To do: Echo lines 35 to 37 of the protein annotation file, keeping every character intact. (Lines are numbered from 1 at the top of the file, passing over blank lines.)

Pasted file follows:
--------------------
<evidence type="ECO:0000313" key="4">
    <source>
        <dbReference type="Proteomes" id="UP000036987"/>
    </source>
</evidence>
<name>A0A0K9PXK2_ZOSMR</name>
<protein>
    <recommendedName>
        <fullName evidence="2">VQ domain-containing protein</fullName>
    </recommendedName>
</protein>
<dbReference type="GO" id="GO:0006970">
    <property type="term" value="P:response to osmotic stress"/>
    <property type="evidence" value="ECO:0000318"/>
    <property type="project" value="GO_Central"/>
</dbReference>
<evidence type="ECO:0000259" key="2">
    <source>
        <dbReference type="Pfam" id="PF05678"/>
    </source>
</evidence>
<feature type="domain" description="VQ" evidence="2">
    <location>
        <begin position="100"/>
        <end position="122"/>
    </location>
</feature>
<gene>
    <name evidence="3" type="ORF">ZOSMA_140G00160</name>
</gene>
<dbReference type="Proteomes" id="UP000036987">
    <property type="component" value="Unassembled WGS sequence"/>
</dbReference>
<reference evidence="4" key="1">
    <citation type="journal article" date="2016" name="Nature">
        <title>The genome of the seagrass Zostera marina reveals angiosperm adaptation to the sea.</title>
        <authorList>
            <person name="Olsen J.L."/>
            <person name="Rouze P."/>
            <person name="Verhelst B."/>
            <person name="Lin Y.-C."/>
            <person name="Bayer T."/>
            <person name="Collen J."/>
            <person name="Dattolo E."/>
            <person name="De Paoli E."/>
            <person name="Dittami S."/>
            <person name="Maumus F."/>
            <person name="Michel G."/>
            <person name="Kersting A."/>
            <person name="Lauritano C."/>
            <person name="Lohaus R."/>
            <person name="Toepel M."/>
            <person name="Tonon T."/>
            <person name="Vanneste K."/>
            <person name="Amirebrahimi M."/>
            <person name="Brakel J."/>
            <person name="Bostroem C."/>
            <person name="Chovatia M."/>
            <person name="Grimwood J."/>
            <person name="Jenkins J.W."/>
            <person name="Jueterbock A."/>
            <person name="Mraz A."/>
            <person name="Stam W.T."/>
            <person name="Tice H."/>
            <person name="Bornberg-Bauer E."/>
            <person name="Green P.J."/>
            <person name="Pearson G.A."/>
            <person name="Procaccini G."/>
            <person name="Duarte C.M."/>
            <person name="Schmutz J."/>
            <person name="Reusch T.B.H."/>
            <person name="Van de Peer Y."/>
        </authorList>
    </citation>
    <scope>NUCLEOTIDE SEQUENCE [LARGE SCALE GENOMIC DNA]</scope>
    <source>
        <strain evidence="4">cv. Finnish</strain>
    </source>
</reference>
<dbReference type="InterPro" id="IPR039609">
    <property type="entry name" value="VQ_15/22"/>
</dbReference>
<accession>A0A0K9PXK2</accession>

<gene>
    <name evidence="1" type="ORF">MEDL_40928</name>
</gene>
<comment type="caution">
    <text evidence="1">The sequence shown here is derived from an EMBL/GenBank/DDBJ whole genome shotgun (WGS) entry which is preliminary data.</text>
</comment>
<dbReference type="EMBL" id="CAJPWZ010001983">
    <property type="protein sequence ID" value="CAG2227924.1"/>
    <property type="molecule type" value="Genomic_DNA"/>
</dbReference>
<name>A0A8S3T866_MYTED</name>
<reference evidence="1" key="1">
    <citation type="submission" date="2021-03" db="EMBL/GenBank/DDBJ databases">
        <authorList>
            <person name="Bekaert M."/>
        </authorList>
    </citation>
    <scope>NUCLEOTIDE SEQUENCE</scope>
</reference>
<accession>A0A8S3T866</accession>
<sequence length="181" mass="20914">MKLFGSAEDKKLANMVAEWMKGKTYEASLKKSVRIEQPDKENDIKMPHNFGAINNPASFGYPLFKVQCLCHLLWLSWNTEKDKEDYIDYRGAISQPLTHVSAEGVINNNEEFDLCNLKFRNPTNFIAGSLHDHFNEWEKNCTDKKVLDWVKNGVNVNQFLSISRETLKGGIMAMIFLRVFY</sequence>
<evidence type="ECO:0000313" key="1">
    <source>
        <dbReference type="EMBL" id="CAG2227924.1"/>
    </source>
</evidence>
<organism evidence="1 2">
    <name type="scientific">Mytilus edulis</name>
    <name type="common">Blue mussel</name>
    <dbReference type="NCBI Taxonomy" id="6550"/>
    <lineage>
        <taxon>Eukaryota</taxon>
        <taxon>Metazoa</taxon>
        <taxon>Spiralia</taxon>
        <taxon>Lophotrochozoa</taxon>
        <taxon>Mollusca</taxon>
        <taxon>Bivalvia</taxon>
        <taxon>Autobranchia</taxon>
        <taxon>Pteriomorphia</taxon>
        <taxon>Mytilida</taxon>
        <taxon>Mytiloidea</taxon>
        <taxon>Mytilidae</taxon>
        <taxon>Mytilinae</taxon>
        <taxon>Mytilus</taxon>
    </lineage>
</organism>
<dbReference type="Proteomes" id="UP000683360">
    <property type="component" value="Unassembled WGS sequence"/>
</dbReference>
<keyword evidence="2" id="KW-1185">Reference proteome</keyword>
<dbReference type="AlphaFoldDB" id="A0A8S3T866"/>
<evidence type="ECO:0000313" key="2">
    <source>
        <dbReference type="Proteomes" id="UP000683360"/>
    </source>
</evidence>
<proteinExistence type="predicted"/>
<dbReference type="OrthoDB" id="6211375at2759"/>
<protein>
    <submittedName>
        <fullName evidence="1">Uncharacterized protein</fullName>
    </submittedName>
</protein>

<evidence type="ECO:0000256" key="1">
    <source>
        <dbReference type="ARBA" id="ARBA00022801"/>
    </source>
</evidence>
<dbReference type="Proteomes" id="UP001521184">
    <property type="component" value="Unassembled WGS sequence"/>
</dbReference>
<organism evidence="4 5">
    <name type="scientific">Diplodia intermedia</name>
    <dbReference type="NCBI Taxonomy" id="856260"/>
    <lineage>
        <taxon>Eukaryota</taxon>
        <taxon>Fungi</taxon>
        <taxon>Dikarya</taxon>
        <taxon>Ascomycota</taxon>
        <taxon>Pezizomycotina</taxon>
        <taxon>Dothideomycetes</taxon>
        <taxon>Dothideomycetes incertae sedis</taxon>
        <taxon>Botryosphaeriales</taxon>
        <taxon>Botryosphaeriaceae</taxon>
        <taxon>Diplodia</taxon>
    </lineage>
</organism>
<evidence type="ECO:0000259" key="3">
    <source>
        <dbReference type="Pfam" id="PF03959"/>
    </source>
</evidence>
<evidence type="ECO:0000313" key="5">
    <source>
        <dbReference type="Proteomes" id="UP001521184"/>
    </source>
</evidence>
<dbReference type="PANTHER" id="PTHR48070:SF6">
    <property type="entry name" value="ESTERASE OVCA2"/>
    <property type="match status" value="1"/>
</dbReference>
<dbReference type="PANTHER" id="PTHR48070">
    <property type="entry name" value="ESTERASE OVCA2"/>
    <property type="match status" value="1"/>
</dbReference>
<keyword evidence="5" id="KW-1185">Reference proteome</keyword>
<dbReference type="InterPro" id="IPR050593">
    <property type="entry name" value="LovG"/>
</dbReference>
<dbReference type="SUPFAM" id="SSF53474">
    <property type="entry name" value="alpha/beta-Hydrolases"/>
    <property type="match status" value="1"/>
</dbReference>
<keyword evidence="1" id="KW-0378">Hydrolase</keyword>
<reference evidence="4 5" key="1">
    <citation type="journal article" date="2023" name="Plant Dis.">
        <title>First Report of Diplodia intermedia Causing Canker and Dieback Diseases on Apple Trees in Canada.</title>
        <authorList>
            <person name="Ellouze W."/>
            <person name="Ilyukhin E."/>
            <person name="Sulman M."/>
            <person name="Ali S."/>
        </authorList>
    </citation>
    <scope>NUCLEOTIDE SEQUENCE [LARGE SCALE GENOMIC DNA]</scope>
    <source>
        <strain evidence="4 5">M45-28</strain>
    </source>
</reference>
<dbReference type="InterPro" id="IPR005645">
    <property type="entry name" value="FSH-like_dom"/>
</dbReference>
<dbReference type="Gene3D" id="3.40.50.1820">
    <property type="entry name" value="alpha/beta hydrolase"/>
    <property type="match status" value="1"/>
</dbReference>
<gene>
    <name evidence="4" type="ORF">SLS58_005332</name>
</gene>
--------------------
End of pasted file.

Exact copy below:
    <citation type="journal article" date="2016" name="Nature">
        <title>The genome of the seagrass Zostera marina reveals angiosperm adaptation to the sea.</title>
        <authorList>